October 2021 News from Core Virtues

The gentle October days we've been having in New England may prompt children to settle at the foot of a golden-leafed tree with a good book.  Wait... that reminds me of something. But as we move into the second month of school, kids are also summoning up the will to work!  In October the Core Virtues program spotlights virtues that are key to academic success:  diligence, perseverance and self-control.  Our literary recommendations bring those to life (Virtue of the Month)​ and our heroes and heroines this month are exemplars of those hard-working traits (June Almeida, geologists at White Sands).  It's also great to see that ongoing work in the field of psychology affirms the value of hard work (perseverance and effort). Read on....

What's New?

Our Heroine:  June Almeida​​


Who knew there was a "discoverer of the corona virus"?  Her name is June Almeida, and in 1964, the hard-working Scottish virologist peered through her electron microscope and zeroed in on something new.  June's life story is a remarkable one.  She loved science and school, but her parents lacked the funds to send her to college.  Undeterred, June secured a job as lab technician, and over the next two decades, her inquiring mind and perseverance did the rest. Check out her amazing biography in our "October Heroes"​ section.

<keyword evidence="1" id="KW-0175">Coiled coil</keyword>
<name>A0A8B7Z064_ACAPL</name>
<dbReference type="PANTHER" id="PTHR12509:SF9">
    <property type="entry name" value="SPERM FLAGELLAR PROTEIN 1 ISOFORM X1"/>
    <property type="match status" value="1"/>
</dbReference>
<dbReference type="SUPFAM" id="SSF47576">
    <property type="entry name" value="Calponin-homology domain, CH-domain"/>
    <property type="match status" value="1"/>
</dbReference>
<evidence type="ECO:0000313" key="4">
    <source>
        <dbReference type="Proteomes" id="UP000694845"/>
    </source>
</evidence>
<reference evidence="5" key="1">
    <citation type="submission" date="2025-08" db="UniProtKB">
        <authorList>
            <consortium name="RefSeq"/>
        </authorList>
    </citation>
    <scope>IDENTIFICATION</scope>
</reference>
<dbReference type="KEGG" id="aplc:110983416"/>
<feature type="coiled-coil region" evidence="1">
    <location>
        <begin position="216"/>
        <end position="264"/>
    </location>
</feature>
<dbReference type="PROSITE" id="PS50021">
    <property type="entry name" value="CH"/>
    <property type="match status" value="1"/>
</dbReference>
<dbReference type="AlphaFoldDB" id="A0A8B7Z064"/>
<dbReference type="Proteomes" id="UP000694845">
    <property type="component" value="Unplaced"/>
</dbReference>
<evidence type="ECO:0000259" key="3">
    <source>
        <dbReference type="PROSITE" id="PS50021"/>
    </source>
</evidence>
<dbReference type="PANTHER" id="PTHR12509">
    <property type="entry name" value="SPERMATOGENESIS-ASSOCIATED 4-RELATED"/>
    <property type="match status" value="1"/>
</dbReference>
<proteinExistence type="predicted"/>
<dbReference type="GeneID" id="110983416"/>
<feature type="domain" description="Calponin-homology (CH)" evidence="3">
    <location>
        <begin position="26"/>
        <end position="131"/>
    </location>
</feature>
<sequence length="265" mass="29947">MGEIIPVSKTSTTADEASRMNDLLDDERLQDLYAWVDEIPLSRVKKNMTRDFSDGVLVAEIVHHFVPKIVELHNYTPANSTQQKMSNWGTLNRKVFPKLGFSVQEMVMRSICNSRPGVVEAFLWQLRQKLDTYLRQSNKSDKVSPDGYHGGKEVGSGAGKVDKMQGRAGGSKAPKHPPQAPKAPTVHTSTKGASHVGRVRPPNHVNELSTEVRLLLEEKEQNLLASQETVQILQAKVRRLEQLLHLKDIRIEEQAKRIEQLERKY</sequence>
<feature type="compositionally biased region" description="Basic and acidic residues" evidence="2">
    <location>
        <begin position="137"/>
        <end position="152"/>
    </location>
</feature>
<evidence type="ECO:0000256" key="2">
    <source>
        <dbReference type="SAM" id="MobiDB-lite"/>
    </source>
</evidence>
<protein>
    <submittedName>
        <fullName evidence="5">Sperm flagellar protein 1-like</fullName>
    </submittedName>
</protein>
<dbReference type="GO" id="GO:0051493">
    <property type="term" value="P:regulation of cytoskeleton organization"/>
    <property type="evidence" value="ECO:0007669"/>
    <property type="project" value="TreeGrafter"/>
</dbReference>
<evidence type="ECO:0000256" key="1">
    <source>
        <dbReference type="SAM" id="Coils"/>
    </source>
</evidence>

The Science of Hard Work


University of Pennsylvania's Angela Duckworth, Ph.D. has been doing pioneering work on "grit" for years.  The psychologist/researcher has made a life's work of understanding the combination of passion and perseverance that spells success.  Her findings: hard work is usually more important than talent in securing success.  We've cited her 2016 book Grit in our October section before, but watch her 2020 Lavin Talk exploring this topic.  Another great You Tube  summary of Angela's work can be found here: Grit (The Science of Hard Work) 

Telling Our Stories - Gritty Guys


British geologist Michael Bennett and White Sands Park Director David Bustos have been working for more than a decade on early human settlement in the Americas.  When did the first humans get here?  Their work at the White Sands, New Mexico site recently yielded some astonishing discoveries and we tell their story in Telling Our Stories.